The Constitutional Court found on 12 April 2012 that Senwes did in fact contravene section 8(c) of the Competition Act. A complaint of uncompetitive business practices relating to grain storage tariffs, which was lodged by the Competition Commission against Senwes in 2006, resulted in an extensive legal process which included the Competition Appeal Court, the Appellate Division of the High Court and eventually the Constitutional Court.
“Obviously we are somewhat disappointed with the judgement, particularly after the long and expensive process in this regard, but we are happy that it has come to an end”, said Francois Strydom, Managing Director of Senwes. He further added: “Senwes revised its storage tariff structures extensively in 2008 and all users of storage facilities are offered an equal opportunity to choose from an extensive menu of tariff options.”
Early in 2006, after a two-year long investigation, the Competition Commission referred a complaint against Senwes by CTH Trading, situated in Stellenbosch, to the Competition Tribunal for a ruling. It was alleged that Senwes contravened certain sections of the Competition Act in that it abused its dominant position in the grain market and induced grain producers not to do business with competitors. Senwes was of the opinion that there was no factual legal basis for the complaint and opposed the complaints.
After an extensive legal process, the Tribunal found that the complaints, as referred to the Tribunal, did not constitute a contravention of the Competition Act. However, the Tribunal found that Senwes placed the margins of competitors in the grain trading markets under pressure. This contravention was dealt with by the Tribunal as a so-called “margin squeeze” in terms of section 8(c) of the Competition Act. The finding did not carry a penalty.
Senwes objected against the fact that the particulars of the alleged contravention were not presented to Senwes during the investigation and were also not referred to the Tribunal by the Competition Commission, although the witness statements, which were exchanged a few weeks prior to the hearing, contained allegations relating to such conduct. The Tribunal did, however, make a ruling in this regard.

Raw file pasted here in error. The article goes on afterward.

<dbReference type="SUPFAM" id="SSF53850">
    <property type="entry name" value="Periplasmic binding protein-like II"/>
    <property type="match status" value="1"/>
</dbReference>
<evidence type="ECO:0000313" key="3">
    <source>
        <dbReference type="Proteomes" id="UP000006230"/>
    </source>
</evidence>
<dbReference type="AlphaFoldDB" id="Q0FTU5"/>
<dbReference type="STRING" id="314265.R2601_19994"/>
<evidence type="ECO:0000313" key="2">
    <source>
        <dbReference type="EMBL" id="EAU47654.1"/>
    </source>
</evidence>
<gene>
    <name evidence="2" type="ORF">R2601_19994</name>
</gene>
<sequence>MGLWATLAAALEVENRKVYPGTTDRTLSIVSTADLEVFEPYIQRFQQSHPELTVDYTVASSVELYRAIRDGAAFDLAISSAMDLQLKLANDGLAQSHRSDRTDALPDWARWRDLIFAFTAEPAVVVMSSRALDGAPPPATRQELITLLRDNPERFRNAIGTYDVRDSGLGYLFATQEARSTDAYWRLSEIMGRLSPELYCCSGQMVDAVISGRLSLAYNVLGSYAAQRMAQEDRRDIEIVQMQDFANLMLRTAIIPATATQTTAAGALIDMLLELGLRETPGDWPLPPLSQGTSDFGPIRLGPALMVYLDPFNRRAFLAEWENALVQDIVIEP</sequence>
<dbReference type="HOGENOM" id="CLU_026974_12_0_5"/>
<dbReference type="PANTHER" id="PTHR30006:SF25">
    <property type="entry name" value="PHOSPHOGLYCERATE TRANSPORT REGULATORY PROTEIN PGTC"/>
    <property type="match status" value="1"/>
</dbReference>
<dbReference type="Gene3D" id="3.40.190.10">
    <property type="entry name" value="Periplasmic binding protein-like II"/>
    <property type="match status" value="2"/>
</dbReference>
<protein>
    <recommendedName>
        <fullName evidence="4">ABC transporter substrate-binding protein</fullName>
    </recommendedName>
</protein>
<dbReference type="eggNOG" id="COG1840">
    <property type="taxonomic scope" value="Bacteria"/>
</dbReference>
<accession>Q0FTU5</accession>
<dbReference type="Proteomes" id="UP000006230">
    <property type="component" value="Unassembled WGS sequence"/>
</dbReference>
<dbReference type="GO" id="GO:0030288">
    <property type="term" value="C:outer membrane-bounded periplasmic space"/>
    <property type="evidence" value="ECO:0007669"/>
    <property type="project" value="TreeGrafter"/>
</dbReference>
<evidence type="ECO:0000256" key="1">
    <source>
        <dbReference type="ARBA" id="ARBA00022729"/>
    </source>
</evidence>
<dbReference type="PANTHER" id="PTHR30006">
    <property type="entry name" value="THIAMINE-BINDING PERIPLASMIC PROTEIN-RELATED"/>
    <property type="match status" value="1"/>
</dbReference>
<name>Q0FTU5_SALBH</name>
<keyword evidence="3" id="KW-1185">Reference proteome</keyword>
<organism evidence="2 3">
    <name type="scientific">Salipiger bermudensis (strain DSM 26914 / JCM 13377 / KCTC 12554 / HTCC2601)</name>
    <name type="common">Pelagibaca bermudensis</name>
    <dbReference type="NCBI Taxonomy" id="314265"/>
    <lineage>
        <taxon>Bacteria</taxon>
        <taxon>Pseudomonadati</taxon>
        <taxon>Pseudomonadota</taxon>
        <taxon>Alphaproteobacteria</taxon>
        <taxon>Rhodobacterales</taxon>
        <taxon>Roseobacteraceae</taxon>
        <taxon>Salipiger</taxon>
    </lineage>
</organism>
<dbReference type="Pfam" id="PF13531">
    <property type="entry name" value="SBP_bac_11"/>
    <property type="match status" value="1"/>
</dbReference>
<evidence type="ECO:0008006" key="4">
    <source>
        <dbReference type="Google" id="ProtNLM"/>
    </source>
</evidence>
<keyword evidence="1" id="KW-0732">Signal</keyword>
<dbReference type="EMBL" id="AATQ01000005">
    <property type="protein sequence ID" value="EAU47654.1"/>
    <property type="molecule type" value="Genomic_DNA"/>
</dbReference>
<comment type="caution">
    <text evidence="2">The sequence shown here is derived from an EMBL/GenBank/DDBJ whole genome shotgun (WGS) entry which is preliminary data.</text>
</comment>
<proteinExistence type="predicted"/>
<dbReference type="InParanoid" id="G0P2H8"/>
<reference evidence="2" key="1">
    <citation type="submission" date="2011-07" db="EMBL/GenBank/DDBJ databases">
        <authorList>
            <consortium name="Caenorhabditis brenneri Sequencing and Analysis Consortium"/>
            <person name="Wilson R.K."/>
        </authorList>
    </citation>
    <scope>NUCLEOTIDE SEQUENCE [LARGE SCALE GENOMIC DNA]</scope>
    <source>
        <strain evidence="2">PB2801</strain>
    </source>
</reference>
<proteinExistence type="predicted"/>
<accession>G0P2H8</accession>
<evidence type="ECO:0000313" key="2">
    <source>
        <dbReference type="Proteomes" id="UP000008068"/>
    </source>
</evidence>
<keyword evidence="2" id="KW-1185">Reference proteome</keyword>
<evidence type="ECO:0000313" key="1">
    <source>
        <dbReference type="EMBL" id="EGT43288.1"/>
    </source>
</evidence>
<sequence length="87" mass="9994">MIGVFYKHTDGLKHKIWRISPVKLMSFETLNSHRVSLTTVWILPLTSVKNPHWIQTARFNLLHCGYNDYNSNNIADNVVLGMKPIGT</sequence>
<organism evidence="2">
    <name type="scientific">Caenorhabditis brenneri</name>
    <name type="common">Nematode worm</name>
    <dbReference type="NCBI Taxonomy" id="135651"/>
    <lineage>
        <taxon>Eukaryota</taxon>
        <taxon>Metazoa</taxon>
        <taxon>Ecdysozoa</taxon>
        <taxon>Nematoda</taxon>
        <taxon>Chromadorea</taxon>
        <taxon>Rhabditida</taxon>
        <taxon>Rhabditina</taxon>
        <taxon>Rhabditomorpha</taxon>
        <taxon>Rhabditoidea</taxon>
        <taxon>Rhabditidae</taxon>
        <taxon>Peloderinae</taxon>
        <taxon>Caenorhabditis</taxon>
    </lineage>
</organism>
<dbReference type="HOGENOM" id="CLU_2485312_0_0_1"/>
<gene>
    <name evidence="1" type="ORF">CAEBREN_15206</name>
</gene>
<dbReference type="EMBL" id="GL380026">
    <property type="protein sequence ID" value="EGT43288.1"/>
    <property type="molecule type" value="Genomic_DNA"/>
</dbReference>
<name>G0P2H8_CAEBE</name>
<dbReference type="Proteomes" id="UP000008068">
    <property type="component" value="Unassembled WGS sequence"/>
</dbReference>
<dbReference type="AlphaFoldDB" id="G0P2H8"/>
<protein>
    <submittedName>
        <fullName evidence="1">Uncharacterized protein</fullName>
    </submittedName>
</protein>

Senwes then appealed against the judgement at the Competition Appeal Court and subsequently at the Appellate of the High Court in Bloemfontein. The latter ruled in June 2011 that the margin squeeze complaint was never investigated or referred by the Competition Commission and that the Tribunal was not qualified to make a finding in respect thereof.
Subsequently the Competition Commission in turn appealed to the Constitutional Court against the above judgement, which found on 12 April 2012 that the powers of the Tribunal could not be restricted and that it was entitled to consider and rule in respect of more extensive aspects and allegations during the course of a trial at this forum. The Court found that the Tribunal may not be limited unnecessarily in the execution of its legal mandate and that it is entitled to make rulings outside of the scope of the referral.
In a majority judgement the court found that Senwes had adequate opportunity to defend itself, but the minority of the Court found that the process had not been fair in view of the fact that the matters on which the Tribunal ruled, were not clearly defined enough and that there had not been a prior ruling regarding Senwes’ objections.
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